Pestalozzi Series Book 4 (2015)
TASKs for democracy – 60 activities to learn and assess transversal attitudes, skills and knowledge is a handbook for practitioners in formal and non-formal educational settings developed within the Pestalozzi Programme Community of Practice of the Council of Europe. The handbook focuses on competences for democracy in all areas of education for educational professionals.
*Following the meeting of the Steering Committee for Education Policy and Practice (CDPPE) on 16 March 2016, the CDPPE instructed the Council of Europe to revise this publication to bring it in line with a more recent political priority of the CoE, Competences for Democratic Culture. The second edition, to be finalised in the coming months, will reflect this instruction.
The 60 activities presented form an integral part of the original publication. They are the collection of learning and “re-learning” activities which will help practitioners to promote the development of these components in their day-to-day educational practice. The introductory chapters are currently under review .It is expected that a revised version of TASKS will be published later in 2016. Some of the activities include references to the introductory chapters. Readers should disregard these.
TASKs for Democracy*
This book reviews the highlights of the Council of Europe conference Local Partnerships for preventing and combating Violence at School (December, 2002). The conference discarded repression altogether as a means of curbing violence in schools. Instead, discussion focused on mediation, intercultural dialogue, early warning systems, prevention programmes at primary school level, and above all, on respect for the human rights of both the victim and the defender.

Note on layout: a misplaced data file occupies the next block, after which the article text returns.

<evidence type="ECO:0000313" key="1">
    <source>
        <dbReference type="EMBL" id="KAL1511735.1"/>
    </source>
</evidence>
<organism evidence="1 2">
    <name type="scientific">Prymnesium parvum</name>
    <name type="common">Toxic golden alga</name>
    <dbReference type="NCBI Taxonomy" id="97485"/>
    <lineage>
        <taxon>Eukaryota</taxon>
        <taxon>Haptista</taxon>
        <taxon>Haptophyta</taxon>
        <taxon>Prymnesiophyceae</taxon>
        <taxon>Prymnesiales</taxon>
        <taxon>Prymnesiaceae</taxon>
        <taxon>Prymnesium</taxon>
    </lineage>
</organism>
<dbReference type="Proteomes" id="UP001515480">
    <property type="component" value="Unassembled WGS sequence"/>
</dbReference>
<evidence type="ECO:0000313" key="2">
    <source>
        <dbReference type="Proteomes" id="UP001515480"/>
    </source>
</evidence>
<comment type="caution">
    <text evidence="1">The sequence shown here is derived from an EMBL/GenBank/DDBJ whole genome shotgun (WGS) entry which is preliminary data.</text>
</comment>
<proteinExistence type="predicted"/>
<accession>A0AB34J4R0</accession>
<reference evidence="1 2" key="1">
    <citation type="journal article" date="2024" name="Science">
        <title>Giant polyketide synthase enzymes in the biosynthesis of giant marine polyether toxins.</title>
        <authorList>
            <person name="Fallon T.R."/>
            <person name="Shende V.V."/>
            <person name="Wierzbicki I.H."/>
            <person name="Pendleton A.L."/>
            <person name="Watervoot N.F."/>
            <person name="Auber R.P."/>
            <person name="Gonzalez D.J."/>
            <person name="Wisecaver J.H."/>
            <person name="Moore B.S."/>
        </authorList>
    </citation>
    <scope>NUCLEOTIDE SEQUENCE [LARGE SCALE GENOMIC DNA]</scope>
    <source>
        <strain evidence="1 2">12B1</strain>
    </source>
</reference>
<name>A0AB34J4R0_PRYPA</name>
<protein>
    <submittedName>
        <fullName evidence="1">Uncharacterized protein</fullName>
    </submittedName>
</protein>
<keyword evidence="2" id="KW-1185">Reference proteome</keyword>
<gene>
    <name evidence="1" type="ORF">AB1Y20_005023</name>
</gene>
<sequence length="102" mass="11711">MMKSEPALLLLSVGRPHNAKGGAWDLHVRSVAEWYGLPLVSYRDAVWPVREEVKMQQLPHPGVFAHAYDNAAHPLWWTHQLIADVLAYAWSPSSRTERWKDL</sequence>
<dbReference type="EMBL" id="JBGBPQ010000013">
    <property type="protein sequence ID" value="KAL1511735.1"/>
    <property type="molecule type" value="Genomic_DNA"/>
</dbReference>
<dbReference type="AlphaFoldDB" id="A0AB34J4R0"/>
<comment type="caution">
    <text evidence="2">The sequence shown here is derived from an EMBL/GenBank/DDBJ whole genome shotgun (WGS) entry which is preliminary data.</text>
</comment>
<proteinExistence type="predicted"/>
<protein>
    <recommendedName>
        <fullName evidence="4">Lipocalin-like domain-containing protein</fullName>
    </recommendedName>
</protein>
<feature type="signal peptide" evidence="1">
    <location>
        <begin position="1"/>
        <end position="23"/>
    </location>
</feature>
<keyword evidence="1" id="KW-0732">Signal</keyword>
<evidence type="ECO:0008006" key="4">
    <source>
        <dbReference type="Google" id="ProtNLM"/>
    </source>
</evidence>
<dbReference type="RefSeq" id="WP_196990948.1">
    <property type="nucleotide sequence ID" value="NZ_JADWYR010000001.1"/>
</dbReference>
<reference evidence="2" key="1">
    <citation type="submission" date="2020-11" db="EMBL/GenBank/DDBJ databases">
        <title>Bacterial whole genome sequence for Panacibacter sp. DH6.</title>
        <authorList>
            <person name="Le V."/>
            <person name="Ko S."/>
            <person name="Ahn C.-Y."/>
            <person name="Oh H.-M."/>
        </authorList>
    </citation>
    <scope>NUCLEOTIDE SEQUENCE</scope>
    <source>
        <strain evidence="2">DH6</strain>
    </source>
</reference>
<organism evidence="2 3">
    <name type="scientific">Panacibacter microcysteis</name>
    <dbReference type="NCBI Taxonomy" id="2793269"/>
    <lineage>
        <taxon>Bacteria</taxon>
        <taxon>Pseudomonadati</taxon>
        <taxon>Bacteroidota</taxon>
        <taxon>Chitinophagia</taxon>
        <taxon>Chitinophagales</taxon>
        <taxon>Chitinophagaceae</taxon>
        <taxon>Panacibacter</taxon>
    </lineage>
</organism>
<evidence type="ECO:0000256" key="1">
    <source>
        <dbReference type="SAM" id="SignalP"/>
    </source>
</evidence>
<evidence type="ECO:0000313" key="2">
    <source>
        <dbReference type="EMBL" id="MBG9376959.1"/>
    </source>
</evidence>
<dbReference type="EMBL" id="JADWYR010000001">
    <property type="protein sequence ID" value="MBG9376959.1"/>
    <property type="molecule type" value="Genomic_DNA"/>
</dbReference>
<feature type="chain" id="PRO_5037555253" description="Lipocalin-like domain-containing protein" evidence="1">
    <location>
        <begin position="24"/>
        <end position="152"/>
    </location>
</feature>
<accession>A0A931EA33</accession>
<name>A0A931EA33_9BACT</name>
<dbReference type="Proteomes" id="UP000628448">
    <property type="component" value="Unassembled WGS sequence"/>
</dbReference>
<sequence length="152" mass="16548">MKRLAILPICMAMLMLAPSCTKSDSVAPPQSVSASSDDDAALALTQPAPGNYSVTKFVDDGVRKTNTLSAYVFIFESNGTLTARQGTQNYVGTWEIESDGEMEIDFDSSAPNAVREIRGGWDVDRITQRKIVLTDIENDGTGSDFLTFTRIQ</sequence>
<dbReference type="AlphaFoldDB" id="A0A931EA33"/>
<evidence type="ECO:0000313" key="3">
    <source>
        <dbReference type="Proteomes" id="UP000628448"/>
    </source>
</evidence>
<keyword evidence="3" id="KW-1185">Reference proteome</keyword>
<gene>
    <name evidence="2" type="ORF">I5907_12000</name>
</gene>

Violence in Schools – A Challenge for the Local Community
Violence in Schools – A Challenge for the Local Community (PDF)
The Council of Europe has launched the project ‘Building a Europe for and with children’ to focus on the respect for children’s dignity across Europe: to promote children’s rights and eradicate violence against children. The participation of children is essential in both dimensions. Compasito has an important role to play in this process. Based on the experiences of the highly acclaimed Human Rights Education Youth Programme of the Council’s youth sector, and the success of Compass, the manual on human rights education with young people’, Compasito provides children, educators, teachers and parents with activities and methods to introduce children to human rights in creative and attractive ways. The 42 practical activities serve to engage and motivate children to recognise human rights issues in their own environment. They help children to develop critical thinking, responsibility and a sense of justice, and help them learn how to take action to contribute to the betterment of their school or community. The manual also gives practical tips on how it can be used in various formal and non-formal educational settings.
This manual is a starting point: Compasito provides directions, but it is up to the children and those working with them to use it, and to use it in the best ways possible.
Compasito – Manual on Human Rights Education for Children (Website)
Compasito – Manual on Human Rights Education for Children (PDF)